The other problem with the whole “Eat Less, Exercise More” prescription is that it doesn’t take into account the fact that we really like eating, and generally we don’t really like exercising. So how do we factor in the emotional and psychological factors that prevent us from eating less and exercising more? That part needs a lot more support.
So what to do?!
Well, the first step is to understand that not all calories are created equal. Different foods affect our hormones, hunger pathways and brain differently. In particular, it’s important to know that refined carbohydrates (anything made out of flour) and sugar have a particularly strong effect on our reward brain, the part of the brain that drives eating for pleasure rather than for nutritional requirements. So if you find yourself struggling with a lot of hunger and cravings - take a look at the flour and sugar in your diet. Focus on consuming whole foods, less processed, boxed and bagged food products, lots of veggies, protein and healthy fats and find a sustainable eating plan that works for you. Keep it simple. Be mindful about your eating and notice when you’re most at risk for going into autopilot. Write it down. Be consistent. Don’t give up just because the scale isn’t meeting your expectations after 2 weeks.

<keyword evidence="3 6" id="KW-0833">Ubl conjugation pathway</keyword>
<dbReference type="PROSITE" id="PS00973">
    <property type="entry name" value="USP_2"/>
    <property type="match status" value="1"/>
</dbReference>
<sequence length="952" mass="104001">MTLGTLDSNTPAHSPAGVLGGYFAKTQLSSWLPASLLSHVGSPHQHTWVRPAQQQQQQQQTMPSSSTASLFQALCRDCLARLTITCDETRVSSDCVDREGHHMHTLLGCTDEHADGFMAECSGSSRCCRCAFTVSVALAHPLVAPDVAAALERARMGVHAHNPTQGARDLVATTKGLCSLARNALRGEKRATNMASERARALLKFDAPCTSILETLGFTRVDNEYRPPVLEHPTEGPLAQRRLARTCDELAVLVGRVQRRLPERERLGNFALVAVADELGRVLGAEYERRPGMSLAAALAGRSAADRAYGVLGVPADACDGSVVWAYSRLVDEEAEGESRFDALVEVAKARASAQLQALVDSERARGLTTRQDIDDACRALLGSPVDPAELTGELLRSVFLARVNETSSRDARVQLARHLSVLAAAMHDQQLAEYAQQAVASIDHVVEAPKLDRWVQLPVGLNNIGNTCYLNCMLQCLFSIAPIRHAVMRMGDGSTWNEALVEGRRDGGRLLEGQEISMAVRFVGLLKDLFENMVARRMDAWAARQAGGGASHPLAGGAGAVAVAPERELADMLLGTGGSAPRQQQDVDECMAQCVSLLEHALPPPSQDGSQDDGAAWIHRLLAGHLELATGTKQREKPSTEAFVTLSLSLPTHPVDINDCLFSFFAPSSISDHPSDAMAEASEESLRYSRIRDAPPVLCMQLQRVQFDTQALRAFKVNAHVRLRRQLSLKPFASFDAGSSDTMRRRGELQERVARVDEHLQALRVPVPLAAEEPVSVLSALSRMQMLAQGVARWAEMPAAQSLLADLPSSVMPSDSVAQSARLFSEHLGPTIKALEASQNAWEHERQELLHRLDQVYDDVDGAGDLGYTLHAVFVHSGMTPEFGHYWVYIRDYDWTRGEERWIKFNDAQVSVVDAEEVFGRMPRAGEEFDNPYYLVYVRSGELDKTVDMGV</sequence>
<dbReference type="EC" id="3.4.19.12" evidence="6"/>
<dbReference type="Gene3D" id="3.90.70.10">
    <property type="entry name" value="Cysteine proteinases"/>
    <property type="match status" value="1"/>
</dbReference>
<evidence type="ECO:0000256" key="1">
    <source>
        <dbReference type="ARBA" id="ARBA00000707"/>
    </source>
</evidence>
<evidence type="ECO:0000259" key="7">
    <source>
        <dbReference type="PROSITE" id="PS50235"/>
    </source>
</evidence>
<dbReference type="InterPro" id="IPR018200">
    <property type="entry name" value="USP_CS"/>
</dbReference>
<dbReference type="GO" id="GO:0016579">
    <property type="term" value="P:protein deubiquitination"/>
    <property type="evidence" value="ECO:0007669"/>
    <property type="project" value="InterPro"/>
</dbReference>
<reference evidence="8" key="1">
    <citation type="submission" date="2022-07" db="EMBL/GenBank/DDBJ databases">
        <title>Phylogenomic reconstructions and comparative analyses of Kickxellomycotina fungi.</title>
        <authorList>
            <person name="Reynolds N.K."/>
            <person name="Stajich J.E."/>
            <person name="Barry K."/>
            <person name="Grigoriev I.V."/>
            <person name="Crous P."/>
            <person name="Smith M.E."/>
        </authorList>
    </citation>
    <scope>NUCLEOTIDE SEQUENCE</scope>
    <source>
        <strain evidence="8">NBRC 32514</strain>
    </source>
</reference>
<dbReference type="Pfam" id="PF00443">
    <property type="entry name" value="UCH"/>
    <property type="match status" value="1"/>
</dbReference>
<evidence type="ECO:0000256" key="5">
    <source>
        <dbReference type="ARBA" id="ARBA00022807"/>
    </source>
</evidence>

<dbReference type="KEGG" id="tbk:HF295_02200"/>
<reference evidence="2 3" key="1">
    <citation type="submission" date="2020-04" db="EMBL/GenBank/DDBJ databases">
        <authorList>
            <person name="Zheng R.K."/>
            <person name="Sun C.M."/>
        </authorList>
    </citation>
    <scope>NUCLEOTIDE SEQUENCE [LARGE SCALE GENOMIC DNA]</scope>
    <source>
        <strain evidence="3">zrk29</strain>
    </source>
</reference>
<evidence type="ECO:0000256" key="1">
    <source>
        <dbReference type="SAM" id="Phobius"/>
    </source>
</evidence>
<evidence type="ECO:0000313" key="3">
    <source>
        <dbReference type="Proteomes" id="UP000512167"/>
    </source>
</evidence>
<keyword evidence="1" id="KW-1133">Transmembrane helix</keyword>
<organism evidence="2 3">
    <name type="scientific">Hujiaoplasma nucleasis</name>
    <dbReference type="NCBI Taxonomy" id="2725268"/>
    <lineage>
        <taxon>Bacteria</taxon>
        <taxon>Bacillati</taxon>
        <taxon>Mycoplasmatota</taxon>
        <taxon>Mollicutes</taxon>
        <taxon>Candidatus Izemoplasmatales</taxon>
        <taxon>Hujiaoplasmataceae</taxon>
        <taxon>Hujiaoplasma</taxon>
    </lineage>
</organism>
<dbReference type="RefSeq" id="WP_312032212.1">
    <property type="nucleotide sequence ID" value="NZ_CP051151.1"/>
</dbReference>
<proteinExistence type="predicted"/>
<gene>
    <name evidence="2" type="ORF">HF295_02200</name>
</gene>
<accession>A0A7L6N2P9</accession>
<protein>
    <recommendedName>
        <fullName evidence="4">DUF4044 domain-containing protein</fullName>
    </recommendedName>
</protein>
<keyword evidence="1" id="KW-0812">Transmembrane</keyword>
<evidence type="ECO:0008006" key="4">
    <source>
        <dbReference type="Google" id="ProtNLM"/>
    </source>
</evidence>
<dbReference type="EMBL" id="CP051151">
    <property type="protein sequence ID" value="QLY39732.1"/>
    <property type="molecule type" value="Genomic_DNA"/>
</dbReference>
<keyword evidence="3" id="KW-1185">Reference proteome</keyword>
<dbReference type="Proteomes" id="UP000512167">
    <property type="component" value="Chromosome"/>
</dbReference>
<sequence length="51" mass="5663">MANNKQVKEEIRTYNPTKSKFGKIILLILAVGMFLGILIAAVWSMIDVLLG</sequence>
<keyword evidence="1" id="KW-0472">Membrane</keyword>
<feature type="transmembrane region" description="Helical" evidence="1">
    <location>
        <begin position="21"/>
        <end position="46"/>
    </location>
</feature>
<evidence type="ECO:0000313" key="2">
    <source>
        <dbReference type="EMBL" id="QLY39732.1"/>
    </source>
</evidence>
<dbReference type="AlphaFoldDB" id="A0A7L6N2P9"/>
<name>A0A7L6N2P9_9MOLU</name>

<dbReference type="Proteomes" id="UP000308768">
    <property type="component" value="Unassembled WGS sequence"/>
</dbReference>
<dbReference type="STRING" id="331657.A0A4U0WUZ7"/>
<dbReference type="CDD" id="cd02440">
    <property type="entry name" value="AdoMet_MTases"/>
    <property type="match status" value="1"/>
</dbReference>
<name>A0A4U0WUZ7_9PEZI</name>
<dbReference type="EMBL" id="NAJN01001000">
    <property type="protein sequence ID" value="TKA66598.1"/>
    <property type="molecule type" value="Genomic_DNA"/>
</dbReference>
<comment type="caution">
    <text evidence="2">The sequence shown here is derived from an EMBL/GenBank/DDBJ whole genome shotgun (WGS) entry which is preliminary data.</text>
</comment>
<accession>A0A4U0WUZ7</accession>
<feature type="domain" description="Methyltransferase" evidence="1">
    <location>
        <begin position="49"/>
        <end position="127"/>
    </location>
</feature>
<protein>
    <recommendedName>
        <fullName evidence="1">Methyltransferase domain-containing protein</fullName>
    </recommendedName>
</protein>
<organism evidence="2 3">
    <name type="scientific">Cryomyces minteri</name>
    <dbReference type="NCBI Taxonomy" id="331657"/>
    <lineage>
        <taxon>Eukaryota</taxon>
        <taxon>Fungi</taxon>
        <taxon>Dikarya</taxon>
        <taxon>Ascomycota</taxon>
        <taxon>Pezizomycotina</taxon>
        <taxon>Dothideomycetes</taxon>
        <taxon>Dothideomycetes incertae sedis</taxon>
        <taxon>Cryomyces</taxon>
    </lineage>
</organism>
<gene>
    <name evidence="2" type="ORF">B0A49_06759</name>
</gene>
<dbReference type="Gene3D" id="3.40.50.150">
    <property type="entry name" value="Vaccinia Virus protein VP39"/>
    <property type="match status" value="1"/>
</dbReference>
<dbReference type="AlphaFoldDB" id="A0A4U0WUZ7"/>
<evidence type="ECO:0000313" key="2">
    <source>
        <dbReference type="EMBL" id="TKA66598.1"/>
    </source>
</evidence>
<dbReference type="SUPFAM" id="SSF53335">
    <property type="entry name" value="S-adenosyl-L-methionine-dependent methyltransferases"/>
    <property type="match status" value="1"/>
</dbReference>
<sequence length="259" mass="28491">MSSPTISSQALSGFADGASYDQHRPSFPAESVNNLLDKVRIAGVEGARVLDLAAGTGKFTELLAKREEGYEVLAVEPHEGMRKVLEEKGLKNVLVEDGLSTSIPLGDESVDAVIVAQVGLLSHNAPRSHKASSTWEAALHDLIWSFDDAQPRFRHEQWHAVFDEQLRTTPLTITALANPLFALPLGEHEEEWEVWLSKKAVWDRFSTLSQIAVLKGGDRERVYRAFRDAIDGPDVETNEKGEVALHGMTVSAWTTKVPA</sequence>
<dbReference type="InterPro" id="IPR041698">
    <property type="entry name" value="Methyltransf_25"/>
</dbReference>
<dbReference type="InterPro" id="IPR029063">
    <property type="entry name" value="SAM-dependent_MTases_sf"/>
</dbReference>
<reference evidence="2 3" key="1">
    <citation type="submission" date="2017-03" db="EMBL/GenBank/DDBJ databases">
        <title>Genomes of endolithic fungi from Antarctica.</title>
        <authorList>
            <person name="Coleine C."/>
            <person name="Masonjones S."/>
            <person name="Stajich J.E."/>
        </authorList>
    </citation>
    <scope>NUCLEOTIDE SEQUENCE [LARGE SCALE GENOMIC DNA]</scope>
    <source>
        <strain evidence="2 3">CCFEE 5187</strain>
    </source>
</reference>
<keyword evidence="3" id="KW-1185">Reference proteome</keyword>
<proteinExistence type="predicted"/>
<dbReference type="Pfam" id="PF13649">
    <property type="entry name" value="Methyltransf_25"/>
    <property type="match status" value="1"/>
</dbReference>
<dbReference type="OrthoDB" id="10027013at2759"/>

The next step is to continue your exercise routine but take it out of the weight loss equation. Exercise is amazing. It’s so good for you, it’s good for motivation, energy, focus, mood, your bones, your blood sugar, your heart, your brain… it’s good for pretty much every health condition, but it’s not a great weight loss strategy. Study after study has found that exercise is great for weight maintenance and preventing weight gain, but doesn’t yield much by way of weight loss. This is important because most people who decide they want to lose weight will think: ok, I need to increase my exercise. But then what inevitably happens is they think they burned 600 calories on the treadmill and so they give themselves permission to eat more, and really they’re out-eating their activity level and this can even lead to weight gain.